Shareholders' voices in corporate management just got louder --
at least at Fleming Cos. Inc.
The Oklahoma City-based food marketing and distribution company's
top brass were given a bitter pill to swallow Wednesday as
shareholders determined that any hostile takeover plans must be put
to a shareholder vote.
Anti-takeover plans -- or poison pill plans -- are typically left
to the discretion of corporations' directors, but that could be
changing in corporate America, and Fleming may be the vanguard.
"At stake here is the very notion of corporate governance and the
nature of ownership in corporate America," said Michael Kapsa,
spokesperson for the International Brotherhood of Teamsters who
spearheaded the resolution.
But Robert Stauth, chairman and CEO of Fleming found the
Teamsters' victory less significant, saying that a takeover of
Fleming is unlikely anyway. "This may become a non-issue."
The resolution requiring shareholder approval for poison pill
plans passed by 60.5 percent. Some 86 percent of Fleming's total
outstanding shares were represented at the meeting.
"For shareholders' rights, this is a significant advancement,"
said Bart Naylor, also with the Teamsters. "The institutional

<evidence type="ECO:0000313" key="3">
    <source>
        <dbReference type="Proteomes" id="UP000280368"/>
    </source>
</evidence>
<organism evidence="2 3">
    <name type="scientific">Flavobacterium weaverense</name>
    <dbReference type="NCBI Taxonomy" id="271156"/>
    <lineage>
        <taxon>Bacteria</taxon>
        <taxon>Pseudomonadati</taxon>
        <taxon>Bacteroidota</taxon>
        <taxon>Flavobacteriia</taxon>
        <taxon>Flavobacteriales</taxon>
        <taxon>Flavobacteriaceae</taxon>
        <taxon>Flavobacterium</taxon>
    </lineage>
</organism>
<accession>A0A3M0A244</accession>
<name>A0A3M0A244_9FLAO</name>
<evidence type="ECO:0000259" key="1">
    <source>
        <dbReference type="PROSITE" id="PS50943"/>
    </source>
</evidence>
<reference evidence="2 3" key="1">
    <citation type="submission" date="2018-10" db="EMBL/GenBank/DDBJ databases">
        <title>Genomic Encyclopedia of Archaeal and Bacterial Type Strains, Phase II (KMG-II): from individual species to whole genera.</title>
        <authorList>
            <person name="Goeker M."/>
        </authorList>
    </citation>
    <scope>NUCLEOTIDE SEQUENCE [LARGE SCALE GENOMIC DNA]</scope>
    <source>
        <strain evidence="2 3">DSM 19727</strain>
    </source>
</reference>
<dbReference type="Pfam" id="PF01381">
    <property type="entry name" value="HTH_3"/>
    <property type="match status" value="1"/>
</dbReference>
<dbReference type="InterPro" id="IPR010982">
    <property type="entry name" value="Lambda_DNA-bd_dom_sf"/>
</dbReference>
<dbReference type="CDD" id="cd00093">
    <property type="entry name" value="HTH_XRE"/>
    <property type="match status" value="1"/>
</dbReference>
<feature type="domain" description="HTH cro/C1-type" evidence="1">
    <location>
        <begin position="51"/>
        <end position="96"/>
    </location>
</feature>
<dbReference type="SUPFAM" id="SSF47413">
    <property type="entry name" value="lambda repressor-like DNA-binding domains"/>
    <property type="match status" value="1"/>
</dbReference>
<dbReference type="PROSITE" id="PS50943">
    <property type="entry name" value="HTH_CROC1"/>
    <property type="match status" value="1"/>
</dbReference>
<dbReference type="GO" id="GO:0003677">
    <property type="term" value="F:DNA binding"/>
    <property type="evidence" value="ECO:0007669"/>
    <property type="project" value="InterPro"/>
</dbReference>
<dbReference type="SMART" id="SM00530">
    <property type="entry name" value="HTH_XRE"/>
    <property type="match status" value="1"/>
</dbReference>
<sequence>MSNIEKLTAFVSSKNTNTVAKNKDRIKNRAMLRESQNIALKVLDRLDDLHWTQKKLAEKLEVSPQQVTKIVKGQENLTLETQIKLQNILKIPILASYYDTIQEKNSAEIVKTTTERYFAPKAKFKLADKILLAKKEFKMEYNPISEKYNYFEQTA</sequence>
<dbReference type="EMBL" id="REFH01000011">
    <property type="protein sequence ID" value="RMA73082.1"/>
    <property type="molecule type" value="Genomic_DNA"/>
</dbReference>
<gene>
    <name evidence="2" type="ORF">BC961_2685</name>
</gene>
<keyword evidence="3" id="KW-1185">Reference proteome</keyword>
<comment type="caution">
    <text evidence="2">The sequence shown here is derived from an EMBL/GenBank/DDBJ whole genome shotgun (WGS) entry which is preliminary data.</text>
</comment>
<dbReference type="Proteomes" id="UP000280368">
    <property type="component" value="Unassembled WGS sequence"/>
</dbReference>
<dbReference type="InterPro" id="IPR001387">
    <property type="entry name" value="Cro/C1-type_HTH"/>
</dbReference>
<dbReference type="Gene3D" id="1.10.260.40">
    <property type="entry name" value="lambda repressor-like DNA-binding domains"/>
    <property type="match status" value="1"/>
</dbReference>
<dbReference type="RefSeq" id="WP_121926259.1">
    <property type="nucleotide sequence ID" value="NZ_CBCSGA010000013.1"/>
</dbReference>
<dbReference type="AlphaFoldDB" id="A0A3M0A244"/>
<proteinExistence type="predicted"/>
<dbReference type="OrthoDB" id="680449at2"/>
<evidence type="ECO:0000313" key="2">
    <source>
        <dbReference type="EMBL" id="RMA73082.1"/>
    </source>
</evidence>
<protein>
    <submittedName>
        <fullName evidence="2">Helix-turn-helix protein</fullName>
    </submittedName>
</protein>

shareholders have now joined with the employee shareholders to
Poison pill plans are anti-takeover defenses that corporations use
to make hostile acquisitions prohibitively expensive. For example, a
company, to thwart a takeover, may issue a new series of preferred
shares, which give shareholders the right to compel their redemption
at a premium price after the takeover.
Fleming's dispute with the Teamsters concerning the poison pill
issue escalated in September when the union filed suit in the
District's federal court alleging that Fleming's board didn't have
the exclusive say-so in instigating poison pill plans, pursuant to
SEC rules. The Teamsters sought the court's declaration that Fleming
must put the issue before the shareholders.
The Teamsters hold only about 65 of Fleming's 37 million shares
Prior to their lawsuit filed in September, the Teamsters had
submitted a proposal at last year's meeting asking Fleming's board
voluntarily revoke its poison pill provision. Despite the Teamsters'
small numbers, their proposal won by a 2-1 shareholder vote. But
Fleming's board later voted to renew the provision.
In January, Judge Wayne Alley ruled in the Teamsters' favor and
required Fleming to include a vote on the issue as part of its April
Fleming's board later voted to voluntarily terminate its plan for
the time being.
Stauth said that the result of Wednesday's vote is that Fleming
now has no anti-takeover provision in place, but he added that
Fleming will heed the voice of its stock owners. "The shareholders
have spoken and we have listened."
Naylor of the Teamsters said that Fleming's poison pill resolution
could pave the way for a new era of shareholders' participation in
corporate governance. "We're on the precipice of history. …